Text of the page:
All Books Posts
Award-winning author Andy Stanton is to tour the north as part of the 20th anniversary of the Children’s Book Tour.
The global spotlight has shone on Dundee recently, with the opening of the much-heralded V&A Museum in the city.
A new public engagement programme that will showcase the best of the north-east’s creative talent will be launched at Aberdeen University today.
Ann Cleeves has become synonymous with Shetland: both the place and the television series of the same name.
It is not quite a tale as old as time but a book more than six decades overdue has finally been returned to city librarians.
A north-east mum and her daughter have embarked upon a school book tour to spread the word about inclusivity and tolerance.
An Aberdeen artist was “really chuffed” to be given the chance to design awards for the first minister.
Cressida Cowell is best known for her How To Be A Dragon series, aimed at 8-11-year-olds, but The Story Of Tantrum O'Furrily is a picture book, suitable for younger readers and bedtime stories.
Kirk Wallace Johnson is widely published in US newspapers and has one previous book to his name, about his work as founder of The List Project, aiming to get Iraqis resettled in the US.
When Yorkshire-born David Peace returned to his home county after 17 years of living in Tokyo, he did not hang around for long.
The Rosie Project author Graeme Simsion has teamed up with his wife, Anne Buist, for this charming novel about two very different people who keep bumping into each other on the Camino de Santiago pilgrimage trail.
What a compelling exercise in storytelling.
Teenage schoolgirl Alice Franklin's life is turned upside down after a rumour she had sex with two boys at a party spreads round the small town.
Whether it’s hard-hitting crime novels, action-packed adventures or heart-soaring romances, Scotland further cemented its place in the literary history books in 2004 when Edinburgh was named the world’s first UNESCO City of Literature.
This is the second instalment of the novelist and playwright's 'living autobiography'.
Dear Mrs Bird follows Emmeline 'Emmy' Lake who dreams of being a 'Lady War Correspondent' but stumbles into a job answering problem page letters for an eccentric boss at a women's magazine in Blitz-besieged London.
This is Shukla's third novel, but he is probably best known for his social commentary. He writes a column for The Guardian and edited The Good Immigrant - a 2016 collection of essays by people of colour about life in Britain.
Although so much of Kit de Waal's second novel is different from her acclaimed debut My Name Is Leon, her focus on the lives of working class people and her ability to paint characters in minute detail through the eyes of her main character, remains.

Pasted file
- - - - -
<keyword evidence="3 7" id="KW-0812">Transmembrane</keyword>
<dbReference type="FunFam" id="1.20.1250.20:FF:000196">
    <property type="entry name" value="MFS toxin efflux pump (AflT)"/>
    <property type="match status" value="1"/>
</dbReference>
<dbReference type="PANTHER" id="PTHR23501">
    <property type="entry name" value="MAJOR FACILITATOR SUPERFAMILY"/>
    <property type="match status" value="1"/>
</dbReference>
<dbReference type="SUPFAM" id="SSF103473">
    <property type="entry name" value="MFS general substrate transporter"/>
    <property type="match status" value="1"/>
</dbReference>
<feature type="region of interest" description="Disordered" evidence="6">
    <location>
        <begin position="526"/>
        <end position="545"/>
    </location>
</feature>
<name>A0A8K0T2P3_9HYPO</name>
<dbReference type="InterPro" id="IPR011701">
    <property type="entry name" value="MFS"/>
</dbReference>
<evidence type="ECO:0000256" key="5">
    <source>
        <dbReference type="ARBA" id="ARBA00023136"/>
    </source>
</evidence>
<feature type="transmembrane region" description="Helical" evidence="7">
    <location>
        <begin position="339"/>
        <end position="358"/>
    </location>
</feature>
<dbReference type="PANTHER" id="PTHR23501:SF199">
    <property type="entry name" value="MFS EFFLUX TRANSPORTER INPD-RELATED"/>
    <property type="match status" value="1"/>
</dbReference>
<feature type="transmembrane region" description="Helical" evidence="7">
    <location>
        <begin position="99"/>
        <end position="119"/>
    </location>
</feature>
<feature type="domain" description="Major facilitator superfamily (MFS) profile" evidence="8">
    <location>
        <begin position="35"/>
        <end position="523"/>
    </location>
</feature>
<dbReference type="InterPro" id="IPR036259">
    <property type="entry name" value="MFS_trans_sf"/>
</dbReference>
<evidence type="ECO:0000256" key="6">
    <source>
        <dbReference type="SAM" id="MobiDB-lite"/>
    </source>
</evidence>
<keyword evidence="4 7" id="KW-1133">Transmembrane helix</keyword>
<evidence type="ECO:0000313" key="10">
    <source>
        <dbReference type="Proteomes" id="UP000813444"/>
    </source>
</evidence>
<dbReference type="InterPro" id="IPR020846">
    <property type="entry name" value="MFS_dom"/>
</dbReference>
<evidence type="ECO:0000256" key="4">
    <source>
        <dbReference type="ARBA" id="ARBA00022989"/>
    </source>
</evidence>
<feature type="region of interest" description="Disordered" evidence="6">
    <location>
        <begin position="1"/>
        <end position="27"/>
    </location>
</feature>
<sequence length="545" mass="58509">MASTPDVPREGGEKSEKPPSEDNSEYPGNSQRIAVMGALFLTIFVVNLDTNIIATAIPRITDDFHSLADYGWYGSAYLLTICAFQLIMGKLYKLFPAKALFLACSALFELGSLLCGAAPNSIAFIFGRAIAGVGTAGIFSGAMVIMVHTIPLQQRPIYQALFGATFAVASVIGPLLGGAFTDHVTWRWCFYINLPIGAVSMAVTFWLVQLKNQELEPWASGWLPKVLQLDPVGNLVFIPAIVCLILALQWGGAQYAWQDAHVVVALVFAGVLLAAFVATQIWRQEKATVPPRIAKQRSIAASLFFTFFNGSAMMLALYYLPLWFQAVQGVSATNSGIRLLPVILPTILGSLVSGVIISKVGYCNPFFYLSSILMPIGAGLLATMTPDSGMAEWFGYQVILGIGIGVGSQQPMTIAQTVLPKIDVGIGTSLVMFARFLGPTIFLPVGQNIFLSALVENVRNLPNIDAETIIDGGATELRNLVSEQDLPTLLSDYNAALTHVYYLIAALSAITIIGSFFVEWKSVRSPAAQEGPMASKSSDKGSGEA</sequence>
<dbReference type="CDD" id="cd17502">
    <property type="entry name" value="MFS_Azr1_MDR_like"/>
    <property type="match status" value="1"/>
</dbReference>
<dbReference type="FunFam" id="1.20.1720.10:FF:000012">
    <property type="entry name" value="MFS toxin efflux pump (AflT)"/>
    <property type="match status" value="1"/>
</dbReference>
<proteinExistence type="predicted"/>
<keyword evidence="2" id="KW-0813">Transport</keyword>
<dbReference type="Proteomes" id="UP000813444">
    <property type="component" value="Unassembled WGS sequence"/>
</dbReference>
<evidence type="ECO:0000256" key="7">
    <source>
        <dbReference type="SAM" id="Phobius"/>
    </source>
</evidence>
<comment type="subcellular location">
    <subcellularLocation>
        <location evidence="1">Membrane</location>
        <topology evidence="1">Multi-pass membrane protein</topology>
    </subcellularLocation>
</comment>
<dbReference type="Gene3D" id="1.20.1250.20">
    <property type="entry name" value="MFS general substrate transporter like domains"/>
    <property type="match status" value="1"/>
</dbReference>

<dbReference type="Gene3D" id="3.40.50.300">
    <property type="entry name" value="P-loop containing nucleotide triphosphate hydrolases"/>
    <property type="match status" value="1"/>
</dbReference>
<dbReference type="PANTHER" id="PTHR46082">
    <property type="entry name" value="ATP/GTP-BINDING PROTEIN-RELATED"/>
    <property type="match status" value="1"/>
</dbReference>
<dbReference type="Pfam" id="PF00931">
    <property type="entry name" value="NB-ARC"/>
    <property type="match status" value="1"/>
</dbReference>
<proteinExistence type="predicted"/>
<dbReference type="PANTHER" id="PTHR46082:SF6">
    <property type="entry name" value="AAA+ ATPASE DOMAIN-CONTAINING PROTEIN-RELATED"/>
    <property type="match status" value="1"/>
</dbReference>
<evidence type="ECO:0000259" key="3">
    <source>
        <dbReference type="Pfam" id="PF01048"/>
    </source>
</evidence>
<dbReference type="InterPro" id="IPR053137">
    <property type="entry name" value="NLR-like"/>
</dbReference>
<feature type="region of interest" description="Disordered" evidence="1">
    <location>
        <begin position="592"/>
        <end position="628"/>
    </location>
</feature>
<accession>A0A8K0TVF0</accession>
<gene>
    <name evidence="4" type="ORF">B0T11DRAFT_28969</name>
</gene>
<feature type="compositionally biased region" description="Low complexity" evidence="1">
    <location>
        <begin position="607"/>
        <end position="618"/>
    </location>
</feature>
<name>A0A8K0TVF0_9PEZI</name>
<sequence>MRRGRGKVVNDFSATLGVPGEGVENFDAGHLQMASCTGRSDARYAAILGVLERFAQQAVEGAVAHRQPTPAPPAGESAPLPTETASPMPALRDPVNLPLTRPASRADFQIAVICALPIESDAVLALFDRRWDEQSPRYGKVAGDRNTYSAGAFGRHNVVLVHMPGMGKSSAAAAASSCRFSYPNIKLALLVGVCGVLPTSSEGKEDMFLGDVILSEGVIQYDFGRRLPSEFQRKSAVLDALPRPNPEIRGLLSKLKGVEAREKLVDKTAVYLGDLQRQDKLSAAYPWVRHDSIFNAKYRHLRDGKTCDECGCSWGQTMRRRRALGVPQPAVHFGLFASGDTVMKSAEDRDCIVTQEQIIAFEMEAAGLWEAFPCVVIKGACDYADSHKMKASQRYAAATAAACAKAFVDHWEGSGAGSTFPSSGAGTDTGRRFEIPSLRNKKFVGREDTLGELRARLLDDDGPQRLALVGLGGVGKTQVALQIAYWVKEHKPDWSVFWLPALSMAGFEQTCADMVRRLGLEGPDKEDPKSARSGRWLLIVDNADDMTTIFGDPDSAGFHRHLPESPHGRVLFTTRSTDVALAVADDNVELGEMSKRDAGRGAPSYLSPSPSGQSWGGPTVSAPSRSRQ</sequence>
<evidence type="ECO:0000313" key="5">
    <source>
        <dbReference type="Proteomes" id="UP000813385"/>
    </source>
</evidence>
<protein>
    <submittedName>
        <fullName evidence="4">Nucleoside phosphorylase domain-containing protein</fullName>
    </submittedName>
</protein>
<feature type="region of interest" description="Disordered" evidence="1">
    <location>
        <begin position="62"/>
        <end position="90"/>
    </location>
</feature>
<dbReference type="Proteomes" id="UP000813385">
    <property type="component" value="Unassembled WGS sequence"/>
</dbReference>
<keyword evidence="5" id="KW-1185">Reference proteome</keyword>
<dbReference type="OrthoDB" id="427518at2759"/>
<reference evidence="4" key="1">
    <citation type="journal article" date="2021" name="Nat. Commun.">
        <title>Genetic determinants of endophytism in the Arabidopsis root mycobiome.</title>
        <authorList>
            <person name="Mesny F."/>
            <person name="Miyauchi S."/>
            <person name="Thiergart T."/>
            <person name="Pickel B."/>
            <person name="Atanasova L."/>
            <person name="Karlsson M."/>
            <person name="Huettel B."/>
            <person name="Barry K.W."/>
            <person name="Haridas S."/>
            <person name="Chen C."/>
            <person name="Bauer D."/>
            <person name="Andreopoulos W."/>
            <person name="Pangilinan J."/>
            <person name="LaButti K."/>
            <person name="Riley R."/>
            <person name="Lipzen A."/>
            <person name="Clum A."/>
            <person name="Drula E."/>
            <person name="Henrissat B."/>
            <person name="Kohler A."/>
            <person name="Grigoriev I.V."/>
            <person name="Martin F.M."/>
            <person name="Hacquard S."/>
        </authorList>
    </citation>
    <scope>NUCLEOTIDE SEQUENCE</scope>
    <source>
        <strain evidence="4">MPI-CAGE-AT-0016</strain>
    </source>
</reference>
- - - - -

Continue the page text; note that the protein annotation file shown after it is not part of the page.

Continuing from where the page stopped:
This debut novel from Sophie Cameron is a wonderful, magical tale set against the backdrop of the bustling throng that is the Edinburgh Festival.
It is fitting that this warts-and-all expose of life inside the courtroom - written by an anonymous author - is lacking an identity.
The Long Forgotten follows call centre worker Dove as he starts to remember someone else's memories.
Hell hath no fury like a woman scorned and when it's a woman as unhinged as Juliette in Karen Hamilton's debut novel, you know you're in for a drama-filled ride.
Tangerine is projected to be the literary sensation of 2018 and its author Christine Mangan has already sold the rights to be made into a feature film starring Scarlett Johansson.
Children Of Blood And Bone immerses you in a fantasy world of magic and myth, where good and evil battle it out in an adventure of epic proportions.
Tim Marshall takes us on a historic and contemporary tour of the world's separated spaces, showing that Donald Trump is far from the first leader to attempt to shut out things they're scared of.
The eponymous teenage heroine of Mick Kitson's debut novel, who is on the run from the drab, chaotic lives of her alcoholic mother and her 'Maw's' drug-dealing partner, steps into another world in Scotland's last wilderness.
In her second novel, Chloe Benjamin weaves an ambitious family saga that spans several decades.
Women leading lives of quiet, and not-so-quiet, desperation are at the heart of Leni Zumas' dystopian novel Red Clocks.
Women's bodies: much objectified, little understood.
Children's fiction has often addressed difficult living situations, using death or war as a backdrop to propel young protagonists into adventure.
An Aberdeen man has written his first book – after finding inspiration on a quiet evening in front of the television.
Melba Escobar writes for newspapers in Colombia and his is her first book to be published in English.